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World J Gastroenterol. Nov 7, 2013; 19(41): 7048-7054
Published online Nov 7, 2013. doi: 10.3748/wjg.v19.i41.7048
Neuromodulation for fecal incontinence: An effective surgical intervention
Giuseppe Chiarioni, Olafur S Palsson, Corrado R Asteria, William E Whitehead
Giuseppe Chiarioni, Division of Gastroenterology of the University of Verona, Valeggio s/M Hospital, Azienda Ospedaliera Universitaria Integrata di Verona, 37067 Valeggio sul Mincio, Verona, Italy
Giuseppe Chiarioni, Olafur S Palsson, William E Whitehead, Division of Gastroenterology and Hepatology and Center for Functional Gastrointestinal and Motility Disorders, University of North Carolina at Chapel Hill, Chapel Hill, NC 27516, United States
Corrado R Asteria, Department of Surgery and Orthopedics, General Surgery Unit, Azienda Ospedaliera Carlo Poma di Mantova, Asola General Hospital, 46041 Asola, Mantova, Italy
Author contributions: Chiarioni G, Palsson OS and Whitehead WE contributed equally to the conception, design and drafting of the manuscript; Asteria CR provided criticism and suggestion of high intellectual content.
Supported by National Institute of Diabetes and Digestive and Kidney Disease Grant, No. R01 DK031369
Correspondence to: Giuseppe Chiarioni, MD, Division of Gastroenterology of the University of Verona, Valeggio s/M Hospital, Azienda Ospedaliera Universitaria Integrata di Verona, 37067 Valeggio sul Mincio, Verona, Italy.
Telephone: +39-45-6338548 Fax: +39-45-6338696
Received: June 27, 2013
Revised: August 16, 2013
Accepted: August 28, 2013
Published online: November 7, 2013

Fecal incontinence is a disabling symptom with medical and social implications, including fear, embarrassment, isolation and even depression. Most patients live in seclusion and have to plan their life around the symptom, with secondary impairment of their quality of life. Conservative management and biofeedback therapy are reported to benefit a good percentage of those affected. However, surgery must be considered in the non-responder population. Recently, sacral nerve electrostimulation, lately named neuromodulation, has been reported to benefit patients with fecal incontinence in randomized controlled trials more than placebo stimulation and conservative management, by some unknown mechanism. Neuromodulation is a minimally invasive procedure with a low rate of adverse events and apparently favorable cost-efficacy profile. This review is intended to expand knowledge about this effective intervention among the non-surgically skilled community who deals with this disabled group of patients.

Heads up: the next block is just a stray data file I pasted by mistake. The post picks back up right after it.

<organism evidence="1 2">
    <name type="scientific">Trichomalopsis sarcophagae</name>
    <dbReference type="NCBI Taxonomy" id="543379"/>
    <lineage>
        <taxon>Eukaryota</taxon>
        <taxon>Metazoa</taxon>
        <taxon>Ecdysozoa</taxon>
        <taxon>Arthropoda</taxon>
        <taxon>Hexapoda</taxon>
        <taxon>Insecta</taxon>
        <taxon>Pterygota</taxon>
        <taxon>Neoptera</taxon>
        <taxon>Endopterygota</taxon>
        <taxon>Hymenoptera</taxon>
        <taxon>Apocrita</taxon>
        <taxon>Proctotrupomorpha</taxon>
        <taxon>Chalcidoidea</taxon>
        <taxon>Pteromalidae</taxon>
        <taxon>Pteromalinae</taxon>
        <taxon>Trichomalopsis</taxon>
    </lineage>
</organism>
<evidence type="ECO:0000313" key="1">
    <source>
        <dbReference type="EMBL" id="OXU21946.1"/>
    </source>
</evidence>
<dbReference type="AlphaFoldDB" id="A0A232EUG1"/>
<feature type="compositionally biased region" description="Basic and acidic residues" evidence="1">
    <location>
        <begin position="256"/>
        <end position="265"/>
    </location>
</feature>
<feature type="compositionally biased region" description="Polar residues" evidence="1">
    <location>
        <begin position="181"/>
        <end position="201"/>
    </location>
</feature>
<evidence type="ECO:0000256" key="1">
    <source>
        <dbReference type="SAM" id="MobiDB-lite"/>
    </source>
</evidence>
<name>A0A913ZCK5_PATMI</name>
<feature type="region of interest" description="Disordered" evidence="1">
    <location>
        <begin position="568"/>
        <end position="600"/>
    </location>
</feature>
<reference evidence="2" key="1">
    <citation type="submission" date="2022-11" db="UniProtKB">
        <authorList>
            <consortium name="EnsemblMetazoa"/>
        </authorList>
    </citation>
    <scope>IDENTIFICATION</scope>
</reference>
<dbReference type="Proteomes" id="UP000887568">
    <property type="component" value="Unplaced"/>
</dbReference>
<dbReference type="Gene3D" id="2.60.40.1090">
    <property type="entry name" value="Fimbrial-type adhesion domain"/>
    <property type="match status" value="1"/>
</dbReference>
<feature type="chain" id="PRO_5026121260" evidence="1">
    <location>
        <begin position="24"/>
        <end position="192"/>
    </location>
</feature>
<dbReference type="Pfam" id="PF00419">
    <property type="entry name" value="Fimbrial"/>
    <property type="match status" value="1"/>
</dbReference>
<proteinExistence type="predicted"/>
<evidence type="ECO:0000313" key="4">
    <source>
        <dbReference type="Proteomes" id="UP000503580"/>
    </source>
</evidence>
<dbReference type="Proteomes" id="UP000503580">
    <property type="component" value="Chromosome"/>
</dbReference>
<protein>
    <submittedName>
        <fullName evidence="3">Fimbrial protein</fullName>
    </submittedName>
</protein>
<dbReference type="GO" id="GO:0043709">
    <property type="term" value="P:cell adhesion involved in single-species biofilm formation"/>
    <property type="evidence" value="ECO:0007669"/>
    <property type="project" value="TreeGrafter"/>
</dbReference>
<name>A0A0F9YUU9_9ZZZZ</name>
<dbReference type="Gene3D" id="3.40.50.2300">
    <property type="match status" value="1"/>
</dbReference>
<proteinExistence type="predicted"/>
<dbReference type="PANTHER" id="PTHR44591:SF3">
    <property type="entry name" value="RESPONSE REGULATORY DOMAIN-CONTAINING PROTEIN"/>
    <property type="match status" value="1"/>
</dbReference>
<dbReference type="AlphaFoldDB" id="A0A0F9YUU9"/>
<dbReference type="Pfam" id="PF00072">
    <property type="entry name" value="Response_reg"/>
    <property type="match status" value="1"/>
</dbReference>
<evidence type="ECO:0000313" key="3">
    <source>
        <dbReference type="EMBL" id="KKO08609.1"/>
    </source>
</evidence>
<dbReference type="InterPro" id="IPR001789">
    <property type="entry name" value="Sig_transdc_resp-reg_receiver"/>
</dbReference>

Keywords: Fecal incontinence, Neuromodulation, Sacral nerve stimulation, Biofeedback, Anal sphincter

Core tip: This review summarizes the evidence for neuromodulation of fecal incontinence. Neuromodulation is effective for some patients with fecal incontinence of different etiology unknown mechanism; when analyzed by intent to treat analysis, the median responder rate is 59%. The most common serious adverse event is infection at the site of implant which occurs in about 3% of patients. Cost of treatment is high relative to conservative treatment and biofeedback but seems to be cost-effective when offset by gains in quality-adjusted years. Randomized controlled trials comparing neuromodulation with biofeedback therapy in fecal incontinence are advisable to tailor patients’ management.